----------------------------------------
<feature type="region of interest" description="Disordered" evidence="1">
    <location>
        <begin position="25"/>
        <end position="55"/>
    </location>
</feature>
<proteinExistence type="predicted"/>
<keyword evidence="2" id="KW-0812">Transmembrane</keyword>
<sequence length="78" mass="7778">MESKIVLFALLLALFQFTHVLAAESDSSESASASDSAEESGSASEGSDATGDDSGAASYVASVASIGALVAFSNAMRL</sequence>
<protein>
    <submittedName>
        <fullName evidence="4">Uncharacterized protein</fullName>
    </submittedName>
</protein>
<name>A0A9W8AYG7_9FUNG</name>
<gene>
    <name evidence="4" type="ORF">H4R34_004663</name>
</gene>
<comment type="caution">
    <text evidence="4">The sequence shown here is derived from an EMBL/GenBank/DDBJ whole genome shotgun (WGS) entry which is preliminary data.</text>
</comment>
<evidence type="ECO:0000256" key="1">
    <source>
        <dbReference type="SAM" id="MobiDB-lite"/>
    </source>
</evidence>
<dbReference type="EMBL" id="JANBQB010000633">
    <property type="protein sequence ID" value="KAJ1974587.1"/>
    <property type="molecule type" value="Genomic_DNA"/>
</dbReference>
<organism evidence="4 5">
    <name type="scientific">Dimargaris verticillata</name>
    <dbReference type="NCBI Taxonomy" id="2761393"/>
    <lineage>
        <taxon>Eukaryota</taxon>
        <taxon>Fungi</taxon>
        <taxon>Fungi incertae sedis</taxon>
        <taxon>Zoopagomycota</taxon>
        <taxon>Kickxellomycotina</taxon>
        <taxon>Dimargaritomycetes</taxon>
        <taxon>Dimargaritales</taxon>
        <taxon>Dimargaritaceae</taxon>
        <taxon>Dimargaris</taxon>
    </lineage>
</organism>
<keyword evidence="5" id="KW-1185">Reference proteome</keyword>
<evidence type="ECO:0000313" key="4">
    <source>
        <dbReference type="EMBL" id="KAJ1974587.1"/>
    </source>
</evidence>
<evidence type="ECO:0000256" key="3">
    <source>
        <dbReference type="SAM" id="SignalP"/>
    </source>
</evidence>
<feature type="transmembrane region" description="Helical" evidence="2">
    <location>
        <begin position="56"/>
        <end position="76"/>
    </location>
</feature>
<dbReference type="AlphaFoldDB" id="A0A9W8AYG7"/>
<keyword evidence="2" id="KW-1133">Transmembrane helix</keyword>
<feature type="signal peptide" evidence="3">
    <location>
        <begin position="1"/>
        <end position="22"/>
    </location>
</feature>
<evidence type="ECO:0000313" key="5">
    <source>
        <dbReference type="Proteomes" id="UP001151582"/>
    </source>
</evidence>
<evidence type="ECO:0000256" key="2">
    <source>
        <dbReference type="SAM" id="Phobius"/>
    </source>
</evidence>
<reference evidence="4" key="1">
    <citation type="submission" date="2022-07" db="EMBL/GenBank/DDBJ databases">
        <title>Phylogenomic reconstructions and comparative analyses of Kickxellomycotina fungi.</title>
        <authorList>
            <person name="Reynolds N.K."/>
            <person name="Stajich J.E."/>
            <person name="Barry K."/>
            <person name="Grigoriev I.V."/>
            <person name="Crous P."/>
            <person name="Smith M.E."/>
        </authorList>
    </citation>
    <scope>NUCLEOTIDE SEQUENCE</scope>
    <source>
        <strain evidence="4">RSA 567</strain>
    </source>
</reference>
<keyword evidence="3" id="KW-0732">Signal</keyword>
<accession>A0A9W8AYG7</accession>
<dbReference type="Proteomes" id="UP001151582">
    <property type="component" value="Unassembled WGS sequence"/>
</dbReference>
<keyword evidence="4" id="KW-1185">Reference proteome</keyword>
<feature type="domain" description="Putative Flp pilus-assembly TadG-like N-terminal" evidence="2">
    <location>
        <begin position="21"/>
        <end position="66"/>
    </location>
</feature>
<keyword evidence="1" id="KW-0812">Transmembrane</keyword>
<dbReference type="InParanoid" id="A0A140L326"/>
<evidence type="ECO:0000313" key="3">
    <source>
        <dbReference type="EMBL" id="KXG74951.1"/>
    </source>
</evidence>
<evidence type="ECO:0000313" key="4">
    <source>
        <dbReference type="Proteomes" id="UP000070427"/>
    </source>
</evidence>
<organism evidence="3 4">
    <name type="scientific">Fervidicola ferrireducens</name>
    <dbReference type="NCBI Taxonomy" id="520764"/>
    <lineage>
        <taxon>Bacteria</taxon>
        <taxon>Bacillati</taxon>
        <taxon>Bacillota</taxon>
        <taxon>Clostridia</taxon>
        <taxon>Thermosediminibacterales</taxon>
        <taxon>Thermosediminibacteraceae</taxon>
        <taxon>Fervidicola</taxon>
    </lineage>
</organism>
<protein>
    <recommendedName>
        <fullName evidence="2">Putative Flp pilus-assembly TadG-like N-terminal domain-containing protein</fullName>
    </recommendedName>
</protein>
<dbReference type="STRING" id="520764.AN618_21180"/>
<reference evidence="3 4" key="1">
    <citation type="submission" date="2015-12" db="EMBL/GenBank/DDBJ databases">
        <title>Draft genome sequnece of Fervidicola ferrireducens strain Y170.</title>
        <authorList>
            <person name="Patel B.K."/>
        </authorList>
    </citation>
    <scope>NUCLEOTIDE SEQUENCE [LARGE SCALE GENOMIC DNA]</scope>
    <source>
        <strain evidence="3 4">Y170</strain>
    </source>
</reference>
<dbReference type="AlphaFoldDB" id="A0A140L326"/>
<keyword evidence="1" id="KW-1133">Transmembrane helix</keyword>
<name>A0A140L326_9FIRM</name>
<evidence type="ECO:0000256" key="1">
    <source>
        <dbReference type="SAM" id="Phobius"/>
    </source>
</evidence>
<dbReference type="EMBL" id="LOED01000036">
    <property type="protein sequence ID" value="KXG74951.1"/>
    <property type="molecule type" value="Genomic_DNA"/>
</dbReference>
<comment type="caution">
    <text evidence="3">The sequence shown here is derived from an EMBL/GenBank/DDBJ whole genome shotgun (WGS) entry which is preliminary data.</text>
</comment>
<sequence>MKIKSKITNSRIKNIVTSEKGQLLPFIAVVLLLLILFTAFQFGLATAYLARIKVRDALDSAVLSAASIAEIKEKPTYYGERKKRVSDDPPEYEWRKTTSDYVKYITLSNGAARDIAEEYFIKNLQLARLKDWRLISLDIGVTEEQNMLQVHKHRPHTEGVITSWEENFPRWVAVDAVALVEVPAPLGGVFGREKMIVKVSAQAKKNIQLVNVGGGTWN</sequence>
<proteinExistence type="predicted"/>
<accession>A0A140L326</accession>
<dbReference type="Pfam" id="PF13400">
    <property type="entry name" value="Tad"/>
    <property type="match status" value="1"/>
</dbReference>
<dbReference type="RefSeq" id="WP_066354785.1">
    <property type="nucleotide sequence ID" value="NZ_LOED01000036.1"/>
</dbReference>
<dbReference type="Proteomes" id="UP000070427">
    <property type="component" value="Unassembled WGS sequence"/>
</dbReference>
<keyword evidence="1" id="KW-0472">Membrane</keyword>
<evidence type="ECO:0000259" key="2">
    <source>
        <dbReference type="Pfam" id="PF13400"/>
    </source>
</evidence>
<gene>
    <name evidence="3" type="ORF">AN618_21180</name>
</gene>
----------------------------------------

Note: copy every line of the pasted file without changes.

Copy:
<feature type="region of interest" description="Disordered" evidence="1">
    <location>
        <begin position="25"/>
        <end position="55"/>
    </location>
</feature>
<proteinExistence type="predicted"/>
<keyword evidence="2" id="KW-0812">Transmembrane</keyword>
<sequence length="78" mass="7778">MESKIVLFALLLALFQFTHVLAAESDSSESASASDSAEESGSASEGSDATGDDSGAASYVASVASIGALVAFSNAMRL</sequence>
<protein>
    <submittedName>
        <fullName evidence="4">Uncharacterized protein</fullName>
    </submittedName>
</protein>
<name>A0A9W8AYG7_9FUNG</name>
<gene>
    <name evidence="4" type="ORF">H4R34_004663</name>
</gene>
<comment type="caution">
    <text evidence="4">The sequence shown here is derived from an EMBL/GenBank/DDBJ whole genome shotgun (WGS) entry which is preliminary data.</text>
</comment>
<evidence type="ECO:0000256" key="1">
    <source>
        <dbReference type="SAM" id="MobiDB-lite"/>
    </source>
</evidence>
<dbReference type="EMBL" id="JANBQB010000633">
    <property type="protein sequence ID" value="KAJ1974587.1"/>
    <property type="molecule type" value="Genomic_DNA"/>
</dbReference>
<organism evidence="4 5">
    <name type="scientific">Dimargaris verticillata</name>
    <dbReference type="NCBI Taxonomy" id="2761393"/>
    <lineage>
        <taxon>Eukaryota</taxon>
        <taxon>Fungi</taxon>
        <taxon>Fungi incertae sedis</taxon>
        <taxon>Zoopagomycota</taxon>
        <taxon>Kickxellomycotina</taxon>
        <taxon>Dimargaritomycetes</taxon>
        <taxon>Dimargaritales</taxon>
        <taxon>Dimargaritaceae</taxon>
        <taxon>Dimargaris</taxon>
    </lineage>
</organism>
<keyword evidence="5" id="KW-1185">Reference proteome</keyword>
<evidence type="ECO:0000313" key="4">
    <source>
        <dbReference type="EMBL" id="KAJ1974587.1"/>
    </source>
</evidence>
<evidence type="ECO:0000256" key="3">
    <source>
        <dbReference type="SAM" id="SignalP"/>
    </source>
</evidence>
<feature type="transmembrane region" description="Helical" evidence="2">
    <location>
        <begin position="56"/>
        <end position="76"/>
    </location>
</feature>
<dbReference type="AlphaFoldDB" id="A0A9W8AYG7"/>
<keyword evidence="2" id="KW-1133">Transmembrane helix</keyword>
<feature type="signal peptide" evidence="3">
    <location>
        <begin position="1"/>
        <end position="22"/>
    </location>
</feature>
<evidence type="ECO:0000313" key="5">
    <source>
        <dbReference type="Proteomes" id="UP001151582"/>
    </source>
</evidence>
<evidence type="ECO:0000256" key="2">
    <source>
        <dbReference type="SAM" id="Phobius"/>
    </source>
</evidence>
<reference evidence="4" key="1">
    <citation type="submission" date="2022-07" db="EMBL/GenBank/DDBJ databases">
        <title>Phylogenomic reconstructions and comparative analyses of Kickxellomycotina fungi.</title>
        <authorList>
            <person name="Reynolds N.K."/>
            <person name="Stajich J.E."/>
            <person name="Barry K."/>
            <person name="Grigoriev I.V."/>
            <person name="Crous P."/>
            <person name="Smith M.E."/>
        </authorList>
    </citation>
    <scope>NUCLEOTIDE SEQUENCE</scope>
    <source>
        <strain evidence="4">RSA 567</strain>
    </source>
</reference>
<keyword evidence="3" id="KW-0732">Signal</keyword>
<accession>A0A9W8AYG7</accession>
<dbReference type="Proteomes" id="UP001151582">
    <property type="component" value="Unassembled WGS sequence"/>
</dbReference>
<keyword evidence="4" id="KW-1185">Reference proteome</keyword>
<feature type="domain" description="Putative Flp pilus-assembly TadG-like N-terminal" evidence="2">
    <location>
        <begin position="21"/>
        <end position="66"/>
    </location>
</feature>
<keyword evidence="1" id="KW-0812">Transmembrane</keyword>
<dbReference type="InParanoid" id="A0A140L326"/>
<evidence type="ECO:0000313" key="3">
    <source>
        <dbReference type="EMBL" id="KXG74951.1"/>
    </source>
</evidence>
<evidence type="ECO:0000313" key="4">
    <source>
        <dbReference type="Proteomes" id="UP000070427"/>
    </source>
</evidence>
<organism evidence="3 4">
    <name type="scientific">Fervidicola ferrireducens</name>
    <dbReference type="NCBI Taxonomy" id="520764"/>
    <lineage>
        <taxon>Bacteria</taxon>
        <taxon>Bacillati</taxon>
        <taxon>Bacillota</taxon>
        <taxon>Clostridia</taxon>
        <taxon>Thermosediminibacterales</taxon>
        <taxon>Thermosediminibacteraceae</taxon>
        <taxon>Fervidicola</taxon>
    </lineage>
</organism>
<protein>
    <recommendedName>
        <fullName evidence="2">Putative Flp pilus-assembly TadG-like N-terminal domain-containing protein</fullName>
    </recommendedName>
</protein>
<dbReference type="STRING" id="520764.AN618_21180"/>
<reference evidence="3 4" key="1">
    <citation type="submission" date="2015-12" db="EMBL/GenBank/DDBJ databases">
        <title>Draft genome sequnece of Fervidicola ferrireducens strain Y170.</title>
        <authorList>
            <person name="Patel B.K."/>
        </authorList>
    </citation>
    <scope>NUCLEOTIDE SEQUENCE [LARGE SCALE GENOMIC DNA]</scope>
    <source>
        <strain evidence="3 4">Y170</strain>
    </source>
</reference>
<dbReference type="AlphaFoldDB" id="A0A140L326"/>
<keyword evidence="1" id="KW-1133">Transmembrane helix</keyword>
<name>A0A140L326_9FIRM</name>
<evidence type="ECO:0000256" key="1">
    <source>
        <dbReference type="SAM" id="Phobius"/>
    </source>
</evidence>
<dbReference type="EMBL" id="LOED01000036">
    <property type="protein sequence ID" value="KXG74951.1"/>
    <property type="molecule type" value="Genomic_DNA"/>
</dbReference>
<comment type="caution">
    <text evidence="3">The sequence shown here is derived from an EMBL/GenBank/DDBJ whole genome shotgun (WGS) entry which is preliminary data.</text>
</comment>
<sequence>MKIKSKITNSRIKNIVTSEKGQLLPFIAVVLLLLILFTAFQFGLATAYLARIKVRDALDSAVLSAASIAEIKEKPTYYGERKKRVSDDPPEYEWRKTTSDYVKYITLSNGAARDIAEEYFIKNLQLARLKDWRLISLDIGVTEEQNMLQVHKHRPHTEGVITSWEENFPRWVAVDAVALVEVPAPLGGVFGREKMIVKVSAQAKKNIQLVNVGGGTWN</sequence>
<proteinExistence type="predicted"/>
<accession>A0A140L326</accession>
<dbReference type="Pfam" id="PF13400">
    <property type="entry name" value="Tad"/>
    <property type="match status" value="1"/>
</dbReference>
<dbReference type="RefSeq" id="WP_066354785.1">
    <property type="nucleotide sequence ID" value="NZ_LOED01000036.1"/>
</dbReference>
<dbReference type="Proteomes" id="UP000070427">
    <property type="component" value="Unassembled WGS sequence"/>
</dbReference>
<keyword evidence="1" id="KW-0472">Membrane</keyword>
<evidence type="ECO:0000259" key="2">
    <source>
        <dbReference type="Pfam" id="PF13400"/>
    </source>
</evidence>
<gene>
    <name evidence="3" type="ORF">AN618_21180</name>
</gene>